Monday, February 23, 2009

AR Rahman: Global tunesmith




Rahman is a composer with a staggering range
Indian music director AR Rahman's score for Slumdog Millionaire has won an Oscar for best music, and a second for best song. The BBC's Soutik Biswas discusses what makes Rahman tick.

The curiously named Panchathan Record Inn is a nondescript building tucked away in the thriving film district of the southern Indian city of Madras (Chennai). The backyard music studio is also AR Rahman's atelier.

"We make a lot of noise here," one of Rahman's assistants told me wryly when I paid a visit a few years ago. It was late in the evening, and trombone loops floated down the stairs from the state-of-the art studio above.

The "noise" has now conquered the world.

Seventeen years after he began writing music and songs for films, the jingle maker-turned-musician has finally got recognition as India's first truly global film music composer with his score for Danny Boyle's sleeper hit Slumdog Millionaire.

The score is an untidy smorgasbord of hip hop, Bollywood remix and signature pop anthem. But it works because it follows the film's giddy pace, the darkness of its characters, its portrayal of lives on the edge.

Bollywood outsider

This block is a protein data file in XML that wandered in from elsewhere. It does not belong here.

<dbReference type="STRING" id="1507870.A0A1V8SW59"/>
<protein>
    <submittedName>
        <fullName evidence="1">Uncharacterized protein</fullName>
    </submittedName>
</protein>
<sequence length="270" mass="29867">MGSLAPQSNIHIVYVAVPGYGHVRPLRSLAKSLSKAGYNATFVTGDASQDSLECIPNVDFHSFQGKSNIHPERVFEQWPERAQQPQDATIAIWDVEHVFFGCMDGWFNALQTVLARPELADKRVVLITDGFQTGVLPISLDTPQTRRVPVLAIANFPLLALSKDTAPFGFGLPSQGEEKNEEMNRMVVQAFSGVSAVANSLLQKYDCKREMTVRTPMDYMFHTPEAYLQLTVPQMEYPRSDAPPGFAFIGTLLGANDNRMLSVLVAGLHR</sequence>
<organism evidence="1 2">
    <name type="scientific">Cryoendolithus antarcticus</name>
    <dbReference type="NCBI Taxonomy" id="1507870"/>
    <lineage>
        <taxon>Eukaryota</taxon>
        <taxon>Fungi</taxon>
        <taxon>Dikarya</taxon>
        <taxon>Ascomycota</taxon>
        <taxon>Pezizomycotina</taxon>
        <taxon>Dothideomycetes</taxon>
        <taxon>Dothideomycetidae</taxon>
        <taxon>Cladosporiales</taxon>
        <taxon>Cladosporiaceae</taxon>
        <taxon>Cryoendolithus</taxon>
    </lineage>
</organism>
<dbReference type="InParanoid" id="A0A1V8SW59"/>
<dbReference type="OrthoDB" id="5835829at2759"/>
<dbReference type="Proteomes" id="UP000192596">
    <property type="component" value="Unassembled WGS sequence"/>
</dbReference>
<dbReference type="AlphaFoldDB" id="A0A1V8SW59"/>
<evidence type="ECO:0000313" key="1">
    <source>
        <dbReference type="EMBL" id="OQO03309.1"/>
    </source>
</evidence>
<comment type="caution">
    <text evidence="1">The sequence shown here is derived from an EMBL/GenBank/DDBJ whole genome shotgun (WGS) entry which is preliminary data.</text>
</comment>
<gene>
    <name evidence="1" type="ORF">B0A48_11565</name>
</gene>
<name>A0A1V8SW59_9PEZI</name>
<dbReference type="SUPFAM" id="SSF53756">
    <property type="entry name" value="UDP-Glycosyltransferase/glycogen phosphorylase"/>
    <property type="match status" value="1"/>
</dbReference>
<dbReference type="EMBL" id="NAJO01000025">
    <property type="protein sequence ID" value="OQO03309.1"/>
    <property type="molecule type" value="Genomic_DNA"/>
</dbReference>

The golden statue is a global recognition of Rahman's enormous talent.

Like many film composers, he is not a particularly gifted vocalist or a player. Rahman, instead, is an alchemist of sounds and voices, mixing and melting them in a potion that is usually a joy for the ear and soul.

Rahman is an alchemist of sounds and voices



Send your comments on Soutik Biswas's article

It is not surprising then that he is a composer with a staggering range - from raga to reggae to hip hop to Indian rustbelt folk to jungle rhythms to faux baroque. All of it is brewed with an unerring feel for melody, swing and soul.

Rahman, who converted to Islam some 20 years ago, is also India's- and Bollywood's- first truly successful crossover music director.

Bollywood has filched tunes from the West for as long as I can remember - check out rip-offs from Chuck Berry, The Beatles, swing jazz and vapid disco for many home-grown hit tunes of the 1950s, 1960s and 1980s. But Rahman is not your archetypal tune ripper; he is, instead, an intrepid fusion tunesmith
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http://news.bbc.co.uk/2/hi/south_asia/7894174.stm

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